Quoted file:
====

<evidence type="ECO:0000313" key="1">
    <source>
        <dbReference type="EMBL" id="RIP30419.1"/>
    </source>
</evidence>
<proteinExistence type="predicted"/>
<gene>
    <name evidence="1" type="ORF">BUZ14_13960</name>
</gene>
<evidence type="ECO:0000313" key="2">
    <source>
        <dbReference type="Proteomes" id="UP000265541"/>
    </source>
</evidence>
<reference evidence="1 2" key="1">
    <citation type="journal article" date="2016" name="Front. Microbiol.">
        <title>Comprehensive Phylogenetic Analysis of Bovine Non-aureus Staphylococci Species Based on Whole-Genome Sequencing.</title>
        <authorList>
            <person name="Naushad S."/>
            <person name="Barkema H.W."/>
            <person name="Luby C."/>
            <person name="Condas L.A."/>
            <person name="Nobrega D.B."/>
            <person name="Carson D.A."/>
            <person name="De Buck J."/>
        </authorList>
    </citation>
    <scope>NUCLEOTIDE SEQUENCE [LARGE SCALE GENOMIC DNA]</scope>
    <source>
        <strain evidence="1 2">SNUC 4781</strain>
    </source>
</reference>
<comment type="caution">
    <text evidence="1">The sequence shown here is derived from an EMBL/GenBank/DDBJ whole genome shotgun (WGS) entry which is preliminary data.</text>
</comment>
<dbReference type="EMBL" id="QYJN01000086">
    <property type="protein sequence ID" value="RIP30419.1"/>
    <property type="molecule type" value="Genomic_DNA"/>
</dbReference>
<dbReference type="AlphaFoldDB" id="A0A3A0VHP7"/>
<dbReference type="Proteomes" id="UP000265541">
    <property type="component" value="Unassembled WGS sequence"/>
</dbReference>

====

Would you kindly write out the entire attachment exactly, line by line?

<evidence type="ECO:0000313" key="1">
    <source>
        <dbReference type="EMBL" id="RIP30419.1"/>
    </source>
</evidence>
<proteinExistence type="predicted"/>
<gene>
    <name evidence="1" type="ORF">BUZ14_13960</name>
</gene>
<evidence type="ECO:0000313" key="2">
    <source>
        <dbReference type="Proteomes" id="UP000265541"/>
    </source>
</evidence>
<reference evidence="1 2" key="1">
    <citation type="journal article" date="2016" name="Front. Microbiol.">
        <title>Comprehensive Phylogenetic Analysis of Bovine Non-aureus Staphylococci Species Based on Whole-Genome Sequencing.</title>
        <authorList>
            <person name="Naushad S."/>
            <person name="Barkema H.W."/>
            <person name="Luby C."/>
            <person name="Condas L.A."/>
            <person name="Nobrega D.B."/>
            <person name="Carson D.A."/>
            <person name="De Buck J."/>
        </authorList>
    </citation>
    <scope>NUCLEOTIDE SEQUENCE [LARGE SCALE GENOMIC DNA]</scope>
    <source>
        <strain evidence="1 2">SNUC 4781</strain>
    </source>
</reference>
<comment type="caution">
    <text evidence="1">The sequence shown here is derived from an EMBL/GenBank/DDBJ whole genome shotgun (WGS) entry which is preliminary data.</text>
</comment>
<dbReference type="EMBL" id="QYJN01000086">
    <property type="protein sequence ID" value="RIP30419.1"/>
    <property type="molecule type" value="Genomic_DNA"/>
</dbReference>
<dbReference type="AlphaFoldDB" id="A0A3A0VHP7"/>
<dbReference type="Proteomes" id="UP000265541">
    <property type="component" value="Unassembled WGS sequence"/>
</dbReference>